How to Enhance Performance with PAPE and Complex Training Methods

Post-activation potentiation (PAP) is defined as an acute increase in performance following a high-load stimulus, often elicited through the use of heavy strength training exercises. The short-term improvement (5-30 mins) of PAP on jumping performance has been extensively studied over the past two decades (1).

Lately, it has been shown that a large proportion of the physiological and neuromuscular adaptations following a PAP strength training protocol could have a positive impact on athletic performance for several hours or even days following the PAP session (2).

In contrast, PAPE (terminology used in the performance approach) was suggested to indicate the enhancement of maximal voluntary (dynamic or isometric) strength, power, or speed following a conditioning contraction. Recent research has linked these long-term neural adaptations to post-activation performance enhancement (PAPE) (3).

These studies have displayed that strength can be positively affected by transient changes induced by PAPE in the ability to produce force, as well as by long-lasting adaptations such as an increase in voluntary activation, increased motor unit recruitment, and an increase in the rate of force development (RFD) (4).

Furthermore, complex training (CT), or the use of contrast loading (heavy loading /slow movement vs light loading /fast movement) to elicit acute enhancements in power output, force production (PAP response) and RFD is the most popular method used by strength and conditioning (S&C) coaches.

Previous studies that have investigated the use of CT training protocols that included a strength movement followed immediately by a biomechanically similar power movement have demonstrated significant improvements in jumping performance and short sprint speed, whereas others found no such change in performance 3 to 12 mins after the training protocol (5).

To my knowledge, only two studies have used CT training to induce PAPE in ice hockey players (6,7). Matthews et al. reported a 2.6% (±0.04%) decrease in the 25-m ice sprint time 4 minutes after performing a heavy resisted sprint. Lagrange et al. assessed repeated 40-meter on-ice sprints performed 6 hours after a CT training protocol.

They reported a significant decrease in total sprint time (-4.1% ±0.6%), and an increase in both total mean sprint speed (4.3% ± 0.8%) and first 40-meter sprint speed (5.5% ± 0.8%) when compared to the control group (29). In ice hockey, RFD is considered one of the most important factors to develop during strength training sessions in order to improve skating speed.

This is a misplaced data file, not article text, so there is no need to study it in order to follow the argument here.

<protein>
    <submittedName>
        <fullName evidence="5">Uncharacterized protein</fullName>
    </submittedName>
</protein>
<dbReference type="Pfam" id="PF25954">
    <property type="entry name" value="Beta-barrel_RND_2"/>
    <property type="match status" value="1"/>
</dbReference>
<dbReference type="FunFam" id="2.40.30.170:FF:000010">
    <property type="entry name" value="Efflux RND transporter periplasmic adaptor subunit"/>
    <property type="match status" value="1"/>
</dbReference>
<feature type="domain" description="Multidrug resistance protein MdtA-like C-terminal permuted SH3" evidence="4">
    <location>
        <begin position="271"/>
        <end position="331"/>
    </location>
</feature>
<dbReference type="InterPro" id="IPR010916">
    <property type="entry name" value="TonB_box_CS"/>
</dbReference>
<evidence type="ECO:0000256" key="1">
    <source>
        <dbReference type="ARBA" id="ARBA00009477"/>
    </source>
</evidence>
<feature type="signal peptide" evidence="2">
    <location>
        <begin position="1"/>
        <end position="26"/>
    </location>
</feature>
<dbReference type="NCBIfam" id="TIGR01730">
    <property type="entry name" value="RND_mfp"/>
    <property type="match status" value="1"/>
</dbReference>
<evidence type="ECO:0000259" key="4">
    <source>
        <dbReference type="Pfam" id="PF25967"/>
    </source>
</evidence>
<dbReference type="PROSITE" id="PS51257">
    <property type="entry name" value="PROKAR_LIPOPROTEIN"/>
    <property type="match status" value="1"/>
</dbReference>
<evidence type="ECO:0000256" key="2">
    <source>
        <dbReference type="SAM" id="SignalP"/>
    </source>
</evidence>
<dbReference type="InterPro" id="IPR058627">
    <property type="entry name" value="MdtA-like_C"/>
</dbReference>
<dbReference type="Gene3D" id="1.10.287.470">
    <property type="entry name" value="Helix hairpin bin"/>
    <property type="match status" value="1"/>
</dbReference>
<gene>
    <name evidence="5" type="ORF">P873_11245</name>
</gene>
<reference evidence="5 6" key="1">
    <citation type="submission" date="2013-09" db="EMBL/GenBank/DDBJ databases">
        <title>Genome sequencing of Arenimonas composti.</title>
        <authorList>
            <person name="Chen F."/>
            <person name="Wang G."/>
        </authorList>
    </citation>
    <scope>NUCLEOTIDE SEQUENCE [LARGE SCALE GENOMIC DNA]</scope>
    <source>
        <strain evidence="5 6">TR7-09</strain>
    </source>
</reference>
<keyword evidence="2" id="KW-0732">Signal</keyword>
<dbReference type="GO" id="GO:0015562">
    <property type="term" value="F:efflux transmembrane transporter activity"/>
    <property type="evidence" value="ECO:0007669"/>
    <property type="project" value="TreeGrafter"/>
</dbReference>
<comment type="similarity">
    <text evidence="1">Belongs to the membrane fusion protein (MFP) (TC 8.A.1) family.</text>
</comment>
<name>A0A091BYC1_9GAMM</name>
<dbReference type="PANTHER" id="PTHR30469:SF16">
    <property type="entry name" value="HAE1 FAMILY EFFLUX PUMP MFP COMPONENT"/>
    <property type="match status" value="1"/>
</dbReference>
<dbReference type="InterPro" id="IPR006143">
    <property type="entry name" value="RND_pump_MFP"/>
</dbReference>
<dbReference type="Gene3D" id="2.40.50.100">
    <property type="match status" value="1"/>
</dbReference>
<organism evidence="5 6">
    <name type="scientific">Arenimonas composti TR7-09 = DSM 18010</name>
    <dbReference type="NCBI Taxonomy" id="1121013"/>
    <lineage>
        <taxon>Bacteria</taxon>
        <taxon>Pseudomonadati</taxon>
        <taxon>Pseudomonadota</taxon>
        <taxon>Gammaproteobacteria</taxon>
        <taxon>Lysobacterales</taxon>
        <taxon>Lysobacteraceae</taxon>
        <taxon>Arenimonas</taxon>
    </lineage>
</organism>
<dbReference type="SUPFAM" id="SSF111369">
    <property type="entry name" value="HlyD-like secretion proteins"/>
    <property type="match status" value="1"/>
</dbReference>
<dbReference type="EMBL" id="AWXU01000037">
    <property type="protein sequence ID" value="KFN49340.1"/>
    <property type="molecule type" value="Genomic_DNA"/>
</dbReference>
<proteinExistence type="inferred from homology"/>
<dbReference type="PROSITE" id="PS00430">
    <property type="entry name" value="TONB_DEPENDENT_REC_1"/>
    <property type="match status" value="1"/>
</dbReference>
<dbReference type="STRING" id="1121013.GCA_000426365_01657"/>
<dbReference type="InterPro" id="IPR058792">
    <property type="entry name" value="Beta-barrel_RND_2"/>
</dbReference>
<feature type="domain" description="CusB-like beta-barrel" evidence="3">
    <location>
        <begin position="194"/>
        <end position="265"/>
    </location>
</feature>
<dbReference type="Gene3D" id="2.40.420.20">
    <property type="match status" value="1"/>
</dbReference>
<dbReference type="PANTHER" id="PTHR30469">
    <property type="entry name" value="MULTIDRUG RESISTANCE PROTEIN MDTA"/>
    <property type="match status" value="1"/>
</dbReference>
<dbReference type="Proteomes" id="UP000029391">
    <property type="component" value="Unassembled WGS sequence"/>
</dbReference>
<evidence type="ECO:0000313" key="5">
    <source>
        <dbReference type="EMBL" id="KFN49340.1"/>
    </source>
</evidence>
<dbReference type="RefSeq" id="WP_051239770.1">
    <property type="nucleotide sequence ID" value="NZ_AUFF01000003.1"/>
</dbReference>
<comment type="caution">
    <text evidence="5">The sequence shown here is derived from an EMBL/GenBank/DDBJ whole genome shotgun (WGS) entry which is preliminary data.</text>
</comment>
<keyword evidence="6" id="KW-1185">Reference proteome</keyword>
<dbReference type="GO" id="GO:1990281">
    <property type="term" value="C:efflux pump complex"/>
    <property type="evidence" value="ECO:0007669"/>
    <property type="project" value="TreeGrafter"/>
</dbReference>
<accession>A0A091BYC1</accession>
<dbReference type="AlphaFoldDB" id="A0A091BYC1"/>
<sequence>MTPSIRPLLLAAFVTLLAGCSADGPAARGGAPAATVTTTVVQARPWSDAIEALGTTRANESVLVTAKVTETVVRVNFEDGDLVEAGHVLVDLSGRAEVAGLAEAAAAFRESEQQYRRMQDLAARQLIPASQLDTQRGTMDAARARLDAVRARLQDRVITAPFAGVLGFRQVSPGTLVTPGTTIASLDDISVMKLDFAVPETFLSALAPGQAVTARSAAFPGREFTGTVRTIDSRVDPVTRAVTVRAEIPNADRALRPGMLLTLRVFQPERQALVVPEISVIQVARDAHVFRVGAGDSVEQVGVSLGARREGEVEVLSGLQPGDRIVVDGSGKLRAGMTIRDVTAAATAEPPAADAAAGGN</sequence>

Previous research has shown that maximal strength and RFD can be improved through PAP methods. Thus, the annual periodization of a strength training program and the use of CT training protocols in order to increase ice-hockey game performance must be well embedded into the team annual and seasonal calendars in order to allow players to optimize their performance.

Here is an example of Pre-Game training to elicit PAPE in moderate to advanced lifters.

For more in depth information on the subject you can read my research paper ”The Optimal Time Window for Complex Training in order to increase repeated sprint ability in professional Ice hockey players”


(1) Wilson JM, Duncan NM, Marin PJ, Brown LE, Loenneke JP, Wilson SM, Jo E, Lowery RP, and Ugrinowitsch C. Meta-analysis of postactivation potentiation and power: effects of conditioning activity, volume, gender, rest periods, and training status. J Strength Cond Res 27: 854- 859, 2013.

(2) Tsoukos A, Veligekas P, Brown LE, Terzis G, and Bogdanis GC. Delayed Effects of a Low-Volume, Power-Type Resistance Exercise Session on Explosive Performance. J Strength Cond Res 32: 643-650, 2018.

(3) Blazevich AJ and Babault N. Post-activation Potentiation (PAP) versus Post-activation Performance Enhancement (PAPE) in Humans: Historical Perspective, Underlying Mechanisms, and Current Issues. Frontiers in physiology 10: 1359, 2019.

(4) Verkhoshansky Y, Siff MC, and Yessis M. Supertraining. Verkhoshansky, 2009: Verkhoshansky, 2009

(5) Scott SL and Docherty D. Acute effects of heavy preloading on vertical and horizontal jump performance. J Strength Cond Res 18: 201-205, 2004.

(6) Matthews MJ, Comfort P, and Crebin R. Complex training in ice hockey: the effects of a heavy resisted sprint on subsequent ice-hockey sprint performance. J Strength Cond Res 24: 2883-2887, 2010.

(7) Lagrange S, Ferland P-M, Leone M, and Comtois A-S. Contrast Training Generates Post-Activation Potentiation and Improves Repeated Sprint Ability in Elite Ice Hockey Players. International Journal of Exercise Science 13: 183- 196, 2020.

Picture of Sébastien Lagrange Ph.D
Sébastien Lagrange Ph.D


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